Pakistan cricket was dealt a damaging blow on Tuesday when its two star players, the former captain, Salman Butt, and fast bowler Mohammad Asif, were found guilty of “spot-fixing” by conspiring to deliberately bowl no-balls during a Test match against England at Lord's last summer.

A third cricketer, pace bowler Mohammad Amir, had already pleaded guilty but this could not be reported earlier because he was only 18 at the time. He would be sentenced along with the other two later this week.

The verdict came after an often dramatic four-week trial that saw some of the biggest names in Pakistan cricket, including those of Wasim Akram and Waqar Younis, dragged into controversy.

The former chief of the International Cricket Council, Ehsan Mani, called it a “very sad day” for cricket.

“This tells us that Pakistani cricket establishment has failed somewhere. It's a very sad day for cricket around the world,” he said.

The former Pakistan captain, Asif Iqbal, told BBC that the case would send out a “huge message.”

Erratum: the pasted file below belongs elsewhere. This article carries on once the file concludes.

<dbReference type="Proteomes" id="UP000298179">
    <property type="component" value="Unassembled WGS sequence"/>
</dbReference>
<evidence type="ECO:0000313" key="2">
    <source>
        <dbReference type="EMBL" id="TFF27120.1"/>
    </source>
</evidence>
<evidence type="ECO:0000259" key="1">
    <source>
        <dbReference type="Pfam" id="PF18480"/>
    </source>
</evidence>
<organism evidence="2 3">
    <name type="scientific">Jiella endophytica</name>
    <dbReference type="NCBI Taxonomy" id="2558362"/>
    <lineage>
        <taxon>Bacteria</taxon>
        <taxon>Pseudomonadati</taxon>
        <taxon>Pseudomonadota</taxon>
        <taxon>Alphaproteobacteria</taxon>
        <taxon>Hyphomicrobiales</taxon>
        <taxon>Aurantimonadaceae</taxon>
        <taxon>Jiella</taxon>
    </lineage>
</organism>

The players, the first international sportsmen to be convicted of on-field corruption in a U.K. court in many years, showed no emotion as they were convicted at London's Southwark Crown Court teeming with cricket fans and journalists from around the world.

Asif declined to comment as he emerged from the court and walked slowly through a line of cameramen and television crews. There was a wave of murmurs as news came that Butt's wife Gul Hassan had given birth to a baby boy just an hour before he was found guilty.

After deliberating for nearly 17 hours amid reports of deep divisions, the jury found both Butt (27) and Asif (28) guilty of conspiracy to cheat and conspiracy to accept corrupt payments. The latter charge carries a maximum jail term of seven years.

The players will remain on bail until they are sentenced.

The case followed a sting operation by the now-defunct News of the World in the run-up to the England-Pakistan series here last year purporting to show that the three cricketers took money from their London-based agent Mazhar Majeed to “fix” parts of the Lord's Test.

The secretly-filmed footage showed Majeed accepting ?150,000 from the reporter and promising him that next day Asif and Amir would deliver three no-balls at specific intervals, which they did. Butt's role allegedly was to make sure that his bowlers bowled the three no-balls.

Butt denied the allegation claiming he had ignored Majeed's request. Asif, also denying any wrongdoing, claimed he ended up bowling a no-ball because Butt had told him to run faster moments before bowling.

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